As I mentioned in an earlier post, I am making a quick 45 hour visit to London and have just returned from the purpose of my short stay, the installation of my friend, Archbishop Vincent G. Nichols, as Archbishop of Westminster. Archishop Nichols and I became friends when we were both General Secretaries of our Episcopal conferences, he the Conference of Bishops of England and Wales and I, the United States. This morning he was transferred from the Archdiocese of Birmingham where he had been archbishop to the major and most important see of Westminster (which means London). The liturgy was solemn, totally lacking any spontaneity until the concluding remarks of the retiring Cardinal Archbishop, Cormack Murphy O’Connor at the end of the ceremony when the congregation strained into applause for him and for his work here the last nine years. He brought a smile to faces and a twitter of laughter by saying that since all the former Archbishops of Westminster had died in office, he and others had been praying that he would live to see the day when his successor was installed. He is certainly relieved.

There were four cardinals present including the only other bishop from the United States, Cardinal Roger Mahony, a friend of Cardinal Murphy-O’Connor. There was also one younger bishop from Nigeria who just happened to be in town. On the procession out he confided in me that such a liturgy in Nigeria would have been a lot more lively and likely still going on. But it is England and London and the sun has been out now for two days and the locals are complaining about the “heat.”

Many Catholics even visit London and go to Westminster Abbey which is the Church of the Kings and Queens of England. Few ever find their way to Westminster Cathedral which is set back off Victoria Street in the borough of Westminster and near the train station. It is mammoth in size and had many beautiful touches but can be quite dark. Today, since the BBC was televising the installation mass live (first ever), it was aglow with bright lights, women with hats worthy of Ascot and men in three-piece suits. They sang and prayed well with much of the music being the familiar Latin chants of decades ago.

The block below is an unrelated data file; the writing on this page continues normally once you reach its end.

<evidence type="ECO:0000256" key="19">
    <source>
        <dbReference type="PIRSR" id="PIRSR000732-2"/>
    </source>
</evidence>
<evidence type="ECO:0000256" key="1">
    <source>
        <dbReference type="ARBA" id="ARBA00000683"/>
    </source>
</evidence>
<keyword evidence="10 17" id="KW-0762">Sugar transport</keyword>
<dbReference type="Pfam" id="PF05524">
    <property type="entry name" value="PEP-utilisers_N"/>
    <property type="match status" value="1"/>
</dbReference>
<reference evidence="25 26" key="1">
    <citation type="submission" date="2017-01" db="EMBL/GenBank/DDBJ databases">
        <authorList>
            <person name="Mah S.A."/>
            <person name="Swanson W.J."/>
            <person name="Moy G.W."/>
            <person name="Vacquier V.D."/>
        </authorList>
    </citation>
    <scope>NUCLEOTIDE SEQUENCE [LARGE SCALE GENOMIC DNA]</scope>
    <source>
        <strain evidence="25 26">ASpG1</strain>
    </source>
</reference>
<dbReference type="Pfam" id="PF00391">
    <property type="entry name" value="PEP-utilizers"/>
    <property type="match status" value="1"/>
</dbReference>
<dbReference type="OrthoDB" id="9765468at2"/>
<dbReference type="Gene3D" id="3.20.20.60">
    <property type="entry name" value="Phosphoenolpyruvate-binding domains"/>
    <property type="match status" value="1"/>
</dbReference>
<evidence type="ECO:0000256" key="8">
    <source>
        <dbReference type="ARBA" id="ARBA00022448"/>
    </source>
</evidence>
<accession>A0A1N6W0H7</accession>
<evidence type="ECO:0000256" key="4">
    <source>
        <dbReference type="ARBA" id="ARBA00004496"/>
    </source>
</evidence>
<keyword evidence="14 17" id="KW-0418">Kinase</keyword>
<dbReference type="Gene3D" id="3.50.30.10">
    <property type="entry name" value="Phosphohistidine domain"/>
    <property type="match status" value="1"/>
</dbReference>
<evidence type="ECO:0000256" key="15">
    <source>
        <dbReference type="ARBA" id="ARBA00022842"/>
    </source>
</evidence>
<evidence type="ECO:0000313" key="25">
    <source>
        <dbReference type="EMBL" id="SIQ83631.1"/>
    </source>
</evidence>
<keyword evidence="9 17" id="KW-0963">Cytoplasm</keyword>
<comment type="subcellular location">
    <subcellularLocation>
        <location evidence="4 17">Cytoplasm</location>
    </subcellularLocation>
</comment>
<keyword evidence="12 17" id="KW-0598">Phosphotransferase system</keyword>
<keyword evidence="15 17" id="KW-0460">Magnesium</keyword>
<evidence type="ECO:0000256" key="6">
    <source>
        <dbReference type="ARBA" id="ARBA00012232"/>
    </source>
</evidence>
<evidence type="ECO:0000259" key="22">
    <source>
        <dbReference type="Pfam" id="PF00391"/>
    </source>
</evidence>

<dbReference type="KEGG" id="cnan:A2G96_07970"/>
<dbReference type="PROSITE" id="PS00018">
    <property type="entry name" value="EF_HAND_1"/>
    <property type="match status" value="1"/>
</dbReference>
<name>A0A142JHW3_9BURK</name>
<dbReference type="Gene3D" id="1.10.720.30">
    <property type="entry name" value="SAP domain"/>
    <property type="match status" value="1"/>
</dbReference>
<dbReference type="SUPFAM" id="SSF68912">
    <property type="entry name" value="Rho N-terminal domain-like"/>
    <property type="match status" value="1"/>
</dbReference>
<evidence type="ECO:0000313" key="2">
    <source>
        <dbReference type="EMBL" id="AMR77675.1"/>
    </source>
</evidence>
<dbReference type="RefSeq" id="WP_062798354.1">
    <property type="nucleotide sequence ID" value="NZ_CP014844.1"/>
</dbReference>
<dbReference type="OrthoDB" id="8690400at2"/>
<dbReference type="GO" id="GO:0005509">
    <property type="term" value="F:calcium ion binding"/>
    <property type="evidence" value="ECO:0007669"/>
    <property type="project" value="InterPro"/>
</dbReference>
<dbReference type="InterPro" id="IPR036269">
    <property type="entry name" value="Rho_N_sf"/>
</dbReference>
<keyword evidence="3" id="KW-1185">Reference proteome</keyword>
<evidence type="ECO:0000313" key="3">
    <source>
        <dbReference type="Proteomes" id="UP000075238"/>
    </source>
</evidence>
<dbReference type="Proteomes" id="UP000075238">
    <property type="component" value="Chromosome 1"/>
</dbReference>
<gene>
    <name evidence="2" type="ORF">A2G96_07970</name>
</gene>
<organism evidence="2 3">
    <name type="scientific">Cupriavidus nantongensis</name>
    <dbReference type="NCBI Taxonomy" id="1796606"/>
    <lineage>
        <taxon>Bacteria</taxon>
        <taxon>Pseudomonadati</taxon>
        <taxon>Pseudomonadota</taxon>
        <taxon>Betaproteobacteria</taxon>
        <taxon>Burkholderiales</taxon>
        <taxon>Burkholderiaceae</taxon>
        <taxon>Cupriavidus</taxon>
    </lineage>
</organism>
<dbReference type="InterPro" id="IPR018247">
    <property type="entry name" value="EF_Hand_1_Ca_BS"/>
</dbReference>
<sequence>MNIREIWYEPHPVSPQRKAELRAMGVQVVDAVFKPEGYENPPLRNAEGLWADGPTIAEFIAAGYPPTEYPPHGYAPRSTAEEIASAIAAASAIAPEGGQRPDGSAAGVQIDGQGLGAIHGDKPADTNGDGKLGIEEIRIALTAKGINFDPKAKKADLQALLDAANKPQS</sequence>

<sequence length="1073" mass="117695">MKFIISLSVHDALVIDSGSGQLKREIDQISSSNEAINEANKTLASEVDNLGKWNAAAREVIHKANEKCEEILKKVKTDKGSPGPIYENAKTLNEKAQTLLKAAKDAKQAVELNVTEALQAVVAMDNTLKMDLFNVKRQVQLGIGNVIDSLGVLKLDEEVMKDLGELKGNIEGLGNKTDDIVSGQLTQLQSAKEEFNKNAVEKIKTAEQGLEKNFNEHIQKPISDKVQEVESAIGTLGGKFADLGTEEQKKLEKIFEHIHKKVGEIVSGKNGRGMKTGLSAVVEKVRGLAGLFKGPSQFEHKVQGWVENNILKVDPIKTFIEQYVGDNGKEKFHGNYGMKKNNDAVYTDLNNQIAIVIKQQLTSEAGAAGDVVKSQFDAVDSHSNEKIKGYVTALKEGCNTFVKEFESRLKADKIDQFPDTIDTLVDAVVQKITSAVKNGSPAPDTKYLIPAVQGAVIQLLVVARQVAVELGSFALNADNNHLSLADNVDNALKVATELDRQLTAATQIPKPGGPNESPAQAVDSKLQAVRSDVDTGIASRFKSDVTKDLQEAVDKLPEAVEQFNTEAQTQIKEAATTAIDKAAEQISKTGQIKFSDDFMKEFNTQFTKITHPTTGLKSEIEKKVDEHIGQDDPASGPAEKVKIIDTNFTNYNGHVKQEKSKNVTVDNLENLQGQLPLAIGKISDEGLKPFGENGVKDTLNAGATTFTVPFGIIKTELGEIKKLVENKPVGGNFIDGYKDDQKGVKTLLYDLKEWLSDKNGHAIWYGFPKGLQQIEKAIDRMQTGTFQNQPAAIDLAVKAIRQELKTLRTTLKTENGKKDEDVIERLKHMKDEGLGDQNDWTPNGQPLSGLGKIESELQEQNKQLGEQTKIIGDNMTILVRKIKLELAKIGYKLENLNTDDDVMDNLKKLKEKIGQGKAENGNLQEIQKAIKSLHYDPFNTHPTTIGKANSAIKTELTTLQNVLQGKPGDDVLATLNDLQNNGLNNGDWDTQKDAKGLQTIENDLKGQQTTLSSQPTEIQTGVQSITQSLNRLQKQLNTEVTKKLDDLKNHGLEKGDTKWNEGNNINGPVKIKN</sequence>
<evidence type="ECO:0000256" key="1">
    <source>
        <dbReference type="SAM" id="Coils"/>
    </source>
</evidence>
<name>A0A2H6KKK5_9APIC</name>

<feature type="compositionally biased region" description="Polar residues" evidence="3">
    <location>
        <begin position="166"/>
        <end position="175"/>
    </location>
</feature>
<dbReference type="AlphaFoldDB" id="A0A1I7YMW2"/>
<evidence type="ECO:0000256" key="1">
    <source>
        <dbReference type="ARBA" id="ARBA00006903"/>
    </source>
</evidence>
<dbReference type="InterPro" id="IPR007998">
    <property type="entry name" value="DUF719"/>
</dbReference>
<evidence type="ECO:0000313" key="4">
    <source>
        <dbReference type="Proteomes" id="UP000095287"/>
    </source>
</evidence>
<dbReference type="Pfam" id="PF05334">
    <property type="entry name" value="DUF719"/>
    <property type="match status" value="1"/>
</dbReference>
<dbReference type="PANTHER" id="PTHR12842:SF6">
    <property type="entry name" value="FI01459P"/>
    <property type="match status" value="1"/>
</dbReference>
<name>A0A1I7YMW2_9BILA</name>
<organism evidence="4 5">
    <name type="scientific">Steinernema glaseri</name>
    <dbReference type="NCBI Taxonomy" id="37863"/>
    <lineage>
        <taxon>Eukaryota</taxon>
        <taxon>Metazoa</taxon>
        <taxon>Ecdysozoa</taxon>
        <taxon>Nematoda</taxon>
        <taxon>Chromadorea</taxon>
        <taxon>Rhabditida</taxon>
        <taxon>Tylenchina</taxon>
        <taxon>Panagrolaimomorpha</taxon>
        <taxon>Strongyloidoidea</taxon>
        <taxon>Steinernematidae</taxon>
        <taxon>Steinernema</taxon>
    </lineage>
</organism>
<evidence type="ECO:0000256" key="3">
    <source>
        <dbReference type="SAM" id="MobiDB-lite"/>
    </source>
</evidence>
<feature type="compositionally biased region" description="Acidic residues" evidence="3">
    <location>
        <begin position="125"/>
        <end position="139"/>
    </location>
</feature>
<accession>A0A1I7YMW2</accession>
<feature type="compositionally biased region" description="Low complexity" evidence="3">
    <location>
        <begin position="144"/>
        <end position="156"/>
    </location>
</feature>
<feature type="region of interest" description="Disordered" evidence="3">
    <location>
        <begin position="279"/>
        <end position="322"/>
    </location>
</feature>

The Archbishop of Canterbury, Rowan Williams, was present and spoke. Interesting, he is not the archbishop of London as another holds that seat, but is the primate of the Anglican Church in England by virtue of being the Archbishop of Canterbury. He highlighted in his remarks the close cooperation and work of the Catholic Church with other Christian religions in the nation and trusted that under the new shepherd that work would continue. Knowing +Vincent and his heart, he and I and almost everyone else present in the Cathedral knew it would. When Henry VIII assumed control of the Church in England, Scotland and Wales, all church property including Westminster Abbey, the monasteries, schools and all formerly and originally Catholic properties were taken over. When the Church was restored and allowed to function again, it had to start anew, totally, with new churches and Schools and institutions. I believe Catholics are in the majority in this country now but we may soon be replaced by the Muslims who continue arrive, thrive and live in great number. England has been very generous in welcoming the stranger.

The Catholic Church in this country now enjoys a great respect and since the late Cardinal Hume, its archbishop of Westminster has been a leading, some would say “the” leading spokesman for Christianity. Archbishop Nichols will segue quite easily into that role and will quickly enjoy respect. I am happy that I could be here today as I respect him very much and always have. As I mentioned in an earlier blog, he was at my episcopal ordination and has been back once to spend time with my brother priests.

Both climatologically and ecclesiologically, it is indeed “a sunny day in London town.”



Tuesday, May 19th, 2009

Pope Benedict XVI has returned from his visit to the countries of Jordan, Israel, and the Palestinian state. It was a visit fraught with challenges and difficulties and one on which a great deal of hopes and anticipations rode. I think the Pope’s visit to all three countries was successful as he negotiated some of the deepest tensions, distrust and animosities to be found almost anywhere on planet earth. His first stop in Jordan, friendly in all ways, was to greet the Christian refugees who have fled Iraq. Their number continues to increase and the Holy Father assured them that they were not forgotten. From there he travelled to Israel where the government greeted him with warmth and welcome. As Pope Paul VI and Pope John Paul II had done on their prior visits, he assured the Israelies that he and Catholics everywhere recognized their need for and right to their own land and nation. He apologized for the sin of the holocaust and repeated the prayer of every person of good will who comes into contact even through history with that horror – never again! He then had the task of assuring the Palestinians that they too should be allowed to live in their own homeland and he prayed and pleaded for peace. All in all, he accomplished his mission and went out of his way to assure the 3% of the population who are Christian and who remain that they are not forgotten and need to remain to maintain the Christian sites and places of pilgrimage. Stalin once brushed the papacy aside by snidely remarking, “and how many legions does the Pope have?” Military power – none. Moral power – awesome. I trust that you were as proud of the Holy Father’s visit to this troubled area of the world as I and many others.